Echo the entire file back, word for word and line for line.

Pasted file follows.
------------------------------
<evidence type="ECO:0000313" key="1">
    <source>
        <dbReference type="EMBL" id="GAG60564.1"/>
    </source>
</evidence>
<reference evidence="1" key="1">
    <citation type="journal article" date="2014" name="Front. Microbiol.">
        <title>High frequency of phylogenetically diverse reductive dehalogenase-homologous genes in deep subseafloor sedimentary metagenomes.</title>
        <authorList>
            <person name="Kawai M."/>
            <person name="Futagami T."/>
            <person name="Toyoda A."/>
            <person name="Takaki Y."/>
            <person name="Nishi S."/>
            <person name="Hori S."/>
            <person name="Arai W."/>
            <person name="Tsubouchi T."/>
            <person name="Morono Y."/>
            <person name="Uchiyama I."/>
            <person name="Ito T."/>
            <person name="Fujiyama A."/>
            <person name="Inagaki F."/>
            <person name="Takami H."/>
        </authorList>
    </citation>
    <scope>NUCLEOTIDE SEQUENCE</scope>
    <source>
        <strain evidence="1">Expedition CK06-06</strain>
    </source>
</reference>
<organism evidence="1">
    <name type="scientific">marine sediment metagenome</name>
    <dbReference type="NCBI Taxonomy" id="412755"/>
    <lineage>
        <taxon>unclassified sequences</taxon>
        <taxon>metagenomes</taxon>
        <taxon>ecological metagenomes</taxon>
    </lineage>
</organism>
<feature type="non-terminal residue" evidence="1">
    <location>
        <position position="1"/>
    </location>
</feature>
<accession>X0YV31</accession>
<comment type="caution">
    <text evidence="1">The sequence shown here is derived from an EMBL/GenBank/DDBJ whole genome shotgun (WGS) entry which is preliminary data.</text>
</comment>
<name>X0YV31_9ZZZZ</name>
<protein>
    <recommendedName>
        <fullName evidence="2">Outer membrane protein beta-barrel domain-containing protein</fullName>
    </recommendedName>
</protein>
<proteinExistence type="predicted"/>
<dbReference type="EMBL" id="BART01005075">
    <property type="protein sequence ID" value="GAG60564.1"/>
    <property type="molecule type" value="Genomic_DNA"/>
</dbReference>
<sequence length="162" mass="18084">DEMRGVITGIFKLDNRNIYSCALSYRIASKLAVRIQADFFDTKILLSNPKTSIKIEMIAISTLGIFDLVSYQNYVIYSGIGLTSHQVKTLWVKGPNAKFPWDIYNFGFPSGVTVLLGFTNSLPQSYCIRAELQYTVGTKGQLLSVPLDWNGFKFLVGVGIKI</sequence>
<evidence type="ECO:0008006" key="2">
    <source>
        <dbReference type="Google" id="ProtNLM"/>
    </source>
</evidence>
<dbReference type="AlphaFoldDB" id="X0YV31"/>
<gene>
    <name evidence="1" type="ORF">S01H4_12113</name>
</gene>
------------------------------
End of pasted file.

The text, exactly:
<evidence type="ECO:0000313" key="1">
    <source>
        <dbReference type="EMBL" id="GAG60564.1"/>
    </source>
</evidence>
<reference evidence="1" key="1">
    <citation type="journal article" date="2014" name="Front. Microbiol.">
        <title>High frequency of phylogenetically diverse reductive dehalogenase-homologous genes in deep subseafloor sedimentary metagenomes.</title>
        <authorList>
            <person name="Kawai M."/>
            <person name="Futagami T."/>
            <person name="Toyoda A."/>
            <person name="Takaki Y."/>
            <person name="Nishi S."/>
            <person name="Hori S."/>
            <person name="Arai W."/>
            <person name="Tsubouchi T."/>
            <person name="Morono Y."/>
            <person name="Uchiyama I."/>
            <person name="Ito T."/>
            <person name="Fujiyama A."/>
            <person name="Inagaki F."/>
            <person name="Takami H."/>
        </authorList>
    </citation>
    <scope>NUCLEOTIDE SEQUENCE</scope>
    <source>
        <strain evidence="1">Expedition CK06-06</strain>
    </source>
</reference>
<organism evidence="1">
    <name type="scientific">marine sediment metagenome</name>
    <dbReference type="NCBI Taxonomy" id="412755"/>
    <lineage>
        <taxon>unclassified sequences</taxon>
        <taxon>metagenomes</taxon>
        <taxon>ecological metagenomes</taxon>
    </lineage>
</organism>
<feature type="non-terminal residue" evidence="1">
    <location>
        <position position="1"/>
    </location>
</feature>
<accession>X0YV31</accession>
<comment type="caution">
    <text evidence="1">The sequence shown here is derived from an EMBL/GenBank/DDBJ whole genome shotgun (WGS) entry which is preliminary data.</text>
</comment>
<name>X0YV31_9ZZZZ</name>
<protein>
    <recommendedName>
        <fullName evidence="2">Outer membrane protein beta-barrel domain-containing protein</fullName>
    </recommendedName>
</protein>
<proteinExistence type="predicted"/>
<dbReference type="EMBL" id="BART01005075">
    <property type="protein sequence ID" value="GAG60564.1"/>
    <property type="molecule type" value="Genomic_DNA"/>
</dbReference>
<sequence length="162" mass="18084">DEMRGVITGIFKLDNRNIYSCALSYRIASKLAVRIQADFFDTKILLSNPKTSIKIEMIAISTLGIFDLVSYQNYVIYSGIGLTSHQVKTLWVKGPNAKFPWDIYNFGFPSGVTVLLGFTNSLPQSYCIRAELQYTVGTKGQLLSVPLDWNGFKFLVGVGIKI</sequence>
<evidence type="ECO:0008006" key="2">
    <source>
        <dbReference type="Google" id="ProtNLM"/>
    </source>
</evidence>
<dbReference type="AlphaFoldDB" id="X0YV31"/>
<gene>
    <name evidence="1" type="ORF">S01H4_12113</name>
</gene>